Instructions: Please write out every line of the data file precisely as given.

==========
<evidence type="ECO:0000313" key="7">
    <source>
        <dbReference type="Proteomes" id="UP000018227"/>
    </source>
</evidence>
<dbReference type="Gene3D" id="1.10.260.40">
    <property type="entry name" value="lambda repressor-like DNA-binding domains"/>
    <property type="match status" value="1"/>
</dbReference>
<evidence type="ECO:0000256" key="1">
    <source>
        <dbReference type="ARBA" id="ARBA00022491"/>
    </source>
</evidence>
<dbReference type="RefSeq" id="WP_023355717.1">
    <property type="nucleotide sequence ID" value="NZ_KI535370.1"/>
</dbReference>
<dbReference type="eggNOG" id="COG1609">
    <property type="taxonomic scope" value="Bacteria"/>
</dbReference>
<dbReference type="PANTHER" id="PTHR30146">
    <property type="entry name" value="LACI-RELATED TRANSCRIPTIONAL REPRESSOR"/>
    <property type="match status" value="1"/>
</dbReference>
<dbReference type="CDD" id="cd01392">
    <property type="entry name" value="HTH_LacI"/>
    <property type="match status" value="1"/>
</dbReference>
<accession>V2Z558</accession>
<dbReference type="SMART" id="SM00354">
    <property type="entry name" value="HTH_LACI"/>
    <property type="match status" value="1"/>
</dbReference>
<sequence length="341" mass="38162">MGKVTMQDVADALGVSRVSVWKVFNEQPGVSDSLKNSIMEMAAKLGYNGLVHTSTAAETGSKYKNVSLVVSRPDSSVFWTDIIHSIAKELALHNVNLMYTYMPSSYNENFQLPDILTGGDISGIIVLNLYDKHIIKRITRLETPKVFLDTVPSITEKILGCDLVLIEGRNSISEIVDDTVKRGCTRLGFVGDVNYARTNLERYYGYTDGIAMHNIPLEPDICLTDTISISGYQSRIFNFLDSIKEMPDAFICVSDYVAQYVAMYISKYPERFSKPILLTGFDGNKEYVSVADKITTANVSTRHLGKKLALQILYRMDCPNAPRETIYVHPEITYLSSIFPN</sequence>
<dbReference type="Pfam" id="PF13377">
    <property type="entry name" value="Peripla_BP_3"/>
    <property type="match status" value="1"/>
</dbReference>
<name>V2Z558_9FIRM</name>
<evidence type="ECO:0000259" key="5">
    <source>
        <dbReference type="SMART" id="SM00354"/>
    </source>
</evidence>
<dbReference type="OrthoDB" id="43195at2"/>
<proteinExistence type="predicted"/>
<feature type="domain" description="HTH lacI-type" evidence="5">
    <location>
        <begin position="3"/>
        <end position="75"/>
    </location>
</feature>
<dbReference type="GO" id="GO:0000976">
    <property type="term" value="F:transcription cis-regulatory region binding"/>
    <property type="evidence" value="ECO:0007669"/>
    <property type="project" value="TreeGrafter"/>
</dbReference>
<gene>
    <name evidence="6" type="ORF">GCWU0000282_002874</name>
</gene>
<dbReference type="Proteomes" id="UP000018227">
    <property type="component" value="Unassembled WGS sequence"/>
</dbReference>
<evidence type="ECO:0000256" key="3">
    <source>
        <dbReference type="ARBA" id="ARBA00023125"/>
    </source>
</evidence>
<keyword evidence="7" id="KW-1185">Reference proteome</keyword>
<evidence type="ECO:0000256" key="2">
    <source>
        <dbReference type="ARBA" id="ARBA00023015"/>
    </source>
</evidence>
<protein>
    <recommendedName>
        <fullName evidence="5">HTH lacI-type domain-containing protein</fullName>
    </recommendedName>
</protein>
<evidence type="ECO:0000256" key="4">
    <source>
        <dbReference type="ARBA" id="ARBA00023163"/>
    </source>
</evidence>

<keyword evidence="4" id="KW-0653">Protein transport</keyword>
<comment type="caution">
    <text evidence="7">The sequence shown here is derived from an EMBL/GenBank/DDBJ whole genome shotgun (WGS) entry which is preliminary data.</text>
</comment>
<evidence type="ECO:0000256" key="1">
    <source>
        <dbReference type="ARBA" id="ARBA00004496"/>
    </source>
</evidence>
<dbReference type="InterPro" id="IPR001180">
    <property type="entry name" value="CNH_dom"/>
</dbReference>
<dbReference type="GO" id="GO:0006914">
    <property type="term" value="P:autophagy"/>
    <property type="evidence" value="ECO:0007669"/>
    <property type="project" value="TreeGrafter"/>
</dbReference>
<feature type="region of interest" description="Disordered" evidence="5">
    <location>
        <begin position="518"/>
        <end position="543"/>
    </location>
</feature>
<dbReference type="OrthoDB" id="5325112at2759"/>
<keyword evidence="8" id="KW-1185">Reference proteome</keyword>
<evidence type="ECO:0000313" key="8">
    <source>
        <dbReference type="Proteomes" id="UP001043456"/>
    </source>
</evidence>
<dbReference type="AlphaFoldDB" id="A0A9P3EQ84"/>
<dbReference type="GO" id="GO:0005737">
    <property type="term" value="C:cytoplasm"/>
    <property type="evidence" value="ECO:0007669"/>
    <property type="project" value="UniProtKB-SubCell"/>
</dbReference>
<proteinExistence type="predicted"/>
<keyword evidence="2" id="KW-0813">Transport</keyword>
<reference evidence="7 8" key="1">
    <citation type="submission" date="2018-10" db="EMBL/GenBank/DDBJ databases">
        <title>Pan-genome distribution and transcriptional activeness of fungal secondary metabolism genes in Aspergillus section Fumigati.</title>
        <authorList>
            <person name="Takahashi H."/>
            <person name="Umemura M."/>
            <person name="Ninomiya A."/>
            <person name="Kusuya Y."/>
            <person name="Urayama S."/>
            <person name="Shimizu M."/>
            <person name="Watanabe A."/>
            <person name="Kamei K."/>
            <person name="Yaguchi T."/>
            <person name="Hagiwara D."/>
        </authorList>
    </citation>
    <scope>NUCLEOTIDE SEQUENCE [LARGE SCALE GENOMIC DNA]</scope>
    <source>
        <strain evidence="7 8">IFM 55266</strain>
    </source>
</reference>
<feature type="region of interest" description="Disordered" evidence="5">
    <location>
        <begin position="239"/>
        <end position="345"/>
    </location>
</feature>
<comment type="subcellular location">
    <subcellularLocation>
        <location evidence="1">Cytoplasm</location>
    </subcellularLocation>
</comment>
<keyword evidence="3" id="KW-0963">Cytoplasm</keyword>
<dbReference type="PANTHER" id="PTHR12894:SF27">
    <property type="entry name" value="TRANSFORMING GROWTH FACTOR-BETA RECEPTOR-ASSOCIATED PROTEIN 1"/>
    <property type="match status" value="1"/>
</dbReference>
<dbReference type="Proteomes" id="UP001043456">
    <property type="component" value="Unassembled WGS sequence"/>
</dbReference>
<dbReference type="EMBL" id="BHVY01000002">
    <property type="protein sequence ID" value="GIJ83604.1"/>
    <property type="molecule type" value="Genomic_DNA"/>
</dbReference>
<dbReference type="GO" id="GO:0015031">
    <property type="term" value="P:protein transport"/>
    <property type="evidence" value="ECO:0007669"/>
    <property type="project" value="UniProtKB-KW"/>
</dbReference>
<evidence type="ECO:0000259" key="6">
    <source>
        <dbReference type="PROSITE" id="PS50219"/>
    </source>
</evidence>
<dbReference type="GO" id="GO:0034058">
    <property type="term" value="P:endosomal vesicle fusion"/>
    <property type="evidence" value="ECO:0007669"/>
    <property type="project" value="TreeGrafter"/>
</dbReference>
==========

<evidence type="ECO:0000313" key="7">
    <source>
        <dbReference type="Proteomes" id="UP000018227"/>
    </source>
</evidence>
<dbReference type="Gene3D" id="1.10.260.40">
    <property type="entry name" value="lambda repressor-like DNA-binding domains"/>
    <property type="match status" value="1"/>
</dbReference>
<evidence type="ECO:0000256" key="1">
    <source>
        <dbReference type="ARBA" id="ARBA00022491"/>
    </source>
</evidence>
<dbReference type="RefSeq" id="WP_023355717.1">
    <property type="nucleotide sequence ID" value="NZ_KI535370.1"/>
</dbReference>
<dbReference type="eggNOG" id="COG1609">
    <property type="taxonomic scope" value="Bacteria"/>
</dbReference>
<dbReference type="PANTHER" id="PTHR30146">
    <property type="entry name" value="LACI-RELATED TRANSCRIPTIONAL REPRESSOR"/>
    <property type="match status" value="1"/>
</dbReference>
<dbReference type="CDD" id="cd01392">
    <property type="entry name" value="HTH_LacI"/>
    <property type="match status" value="1"/>
</dbReference>
<accession>V2Z558</accession>
<dbReference type="SMART" id="SM00354">
    <property type="entry name" value="HTH_LACI"/>
    <property type="match status" value="1"/>
</dbReference>
<sequence length="341" mass="38162">MGKVTMQDVADALGVSRVSVWKVFNEQPGVSDSLKNSIMEMAAKLGYNGLVHTSTAAETGSKYKNVSLVVSRPDSSVFWTDIIHSIAKELALHNVNLMYTYMPSSYNENFQLPDILTGGDISGIIVLNLYDKHIIKRITRLETPKVFLDTVPSITEKILGCDLVLIEGRNSISEIVDDTVKRGCTRLGFVGDVNYARTNLERYYGYTDGIAMHNIPLEPDICLTDTISISGYQSRIFNFLDSIKEMPDAFICVSDYVAQYVAMYISKYPERFSKPILLTGFDGNKEYVSVADKITTANVSTRHLGKKLALQILYRMDCPNAPRETIYVHPEITYLSSIFPN</sequence>
<dbReference type="Pfam" id="PF13377">
    <property type="entry name" value="Peripla_BP_3"/>
    <property type="match status" value="1"/>
</dbReference>
<name>V2Z558_9FIRM</name>
<evidence type="ECO:0000259" key="5">
    <source>
        <dbReference type="SMART" id="SM00354"/>
    </source>
</evidence>
<dbReference type="OrthoDB" id="43195at2"/>
<proteinExistence type="predicted"/>
<feature type="domain" description="HTH lacI-type" evidence="5">
    <location>
        <begin position="3"/>
        <end position="75"/>
    </location>
</feature>
<dbReference type="GO" id="GO:0000976">
    <property type="term" value="F:transcription cis-regulatory region binding"/>
    <property type="evidence" value="ECO:0007669"/>
    <property type="project" value="TreeGrafter"/>
</dbReference>
<gene>
    <name evidence="6" type="ORF">GCWU0000282_002874</name>
</gene>
<dbReference type="Proteomes" id="UP000018227">
    <property type="component" value="Unassembled WGS sequence"/>
</dbReference>
<evidence type="ECO:0000256" key="3">
    <source>
        <dbReference type="ARBA" id="ARBA00023125"/>
    </source>
</evidence>
<keyword evidence="7" id="KW-1185">Reference proteome</keyword>
<evidence type="ECO:0000256" key="2">
    <source>
        <dbReference type="ARBA" id="ARBA00023015"/>
    </source>
</evidence>
<protein>
    <recommendedName>
        <fullName evidence="5">HTH lacI-type domain-containing protein</fullName>
    </recommendedName>
</protein>
<evidence type="ECO:0000256" key="4">
    <source>
        <dbReference type="ARBA" id="ARBA00023163"/>
    </source>
</evidence>

<keyword evidence="4" id="KW-0653">Protein transport</keyword>
<comment type="caution">
    <text evidence="7">The sequence shown here is derived from an EMBL/GenBank/DDBJ whole genome shotgun (WGS) entry which is preliminary data.</text>
</comment>
<evidence type="ECO:0000256" key="1">
    <source>
        <dbReference type="ARBA" id="ARBA00004496"/>
    </source>
</evidence>
<dbReference type="InterPro" id="IPR001180">
    <property type="entry name" value="CNH_dom"/>
</dbReference>
<dbReference type="GO" id="GO:0006914">
    <property type="term" value="P:autophagy"/>
    <property type="evidence" value="ECO:0007669"/>
    <property type="project" value="TreeGrafter"/>
</dbReference>
<feature type="region of interest" description="Disordered" evidence="5">
    <location>
        <begin position="518"/>
        <end position="543"/>
    </location>
</feature>
<dbReference type="OrthoDB" id="5325112at2759"/>
<keyword evidence="8" id="KW-1185">Reference proteome</keyword>
<evidence type="ECO:0000313" key="8">
    <source>
        <dbReference type="Proteomes" id="UP001043456"/>
    </source>
</evidence>
<dbReference type="AlphaFoldDB" id="A0A9P3EQ84"/>
<dbReference type="GO" id="GO:0005737">
    <property type="term" value="C:cytoplasm"/>
    <property type="evidence" value="ECO:0007669"/>
    <property type="project" value="UniProtKB-SubCell"/>
</dbReference>
<proteinExistence type="predicted"/>
<keyword evidence="2" id="KW-0813">Transport</keyword>
<reference evidence="7 8" key="1">
    <citation type="submission" date="2018-10" db="EMBL/GenBank/DDBJ databases">
        <title>Pan-genome distribution and transcriptional activeness of fungal secondary metabolism genes in Aspergillus section Fumigati.</title>
        <authorList>
            <person name="Takahashi H."/>
            <person name="Umemura M."/>
            <person name="Ninomiya A."/>
            <person name="Kusuya Y."/>
            <person name="Urayama S."/>
            <person name="Shimizu M."/>
            <person name="Watanabe A."/>
            <person name="Kamei K."/>
            <person name="Yaguchi T."/>
            <person name="Hagiwara D."/>
        </authorList>
    </citation>
    <scope>NUCLEOTIDE SEQUENCE [LARGE SCALE GENOMIC DNA]</scope>
    <source>
        <strain evidence="7 8">IFM 55266</strain>
    </source>
</reference>
<feature type="region of interest" description="Disordered" evidence="5">
    <location>
        <begin position="239"/>
        <end position="345"/>
    </location>
</feature>
<comment type="subcellular location">
    <subcellularLocation>
        <location evidence="1">Cytoplasm</location>
    </subcellularLocation>
</comment>
<keyword evidence="3" id="KW-0963">Cytoplasm</keyword>
<dbReference type="PANTHER" id="PTHR12894:SF27">
    <property type="entry name" value="TRANSFORMING GROWTH FACTOR-BETA RECEPTOR-ASSOCIATED PROTEIN 1"/>
    <property type="match status" value="1"/>
</dbReference>
<dbReference type="Proteomes" id="UP001043456">
    <property type="component" value="Unassembled WGS sequence"/>
</dbReference>
<dbReference type="EMBL" id="BHVY01000002">
    <property type="protein sequence ID" value="GIJ83604.1"/>
    <property type="molecule type" value="Genomic_DNA"/>
</dbReference>
<dbReference type="GO" id="GO:0015031">
    <property type="term" value="P:protein transport"/>
    <property type="evidence" value="ECO:0007669"/>
    <property type="project" value="UniProtKB-KW"/>
</dbReference>
<evidence type="ECO:0000259" key="6">
    <source>
        <dbReference type="PROSITE" id="PS50219"/>
    </source>
</evidence>
<dbReference type="GO" id="GO:0034058">
    <property type="term" value="P:endosomal vesicle fusion"/>
    <property type="evidence" value="ECO:0007669"/>
    <property type="project" value="TreeGrafter"/>
</dbReference>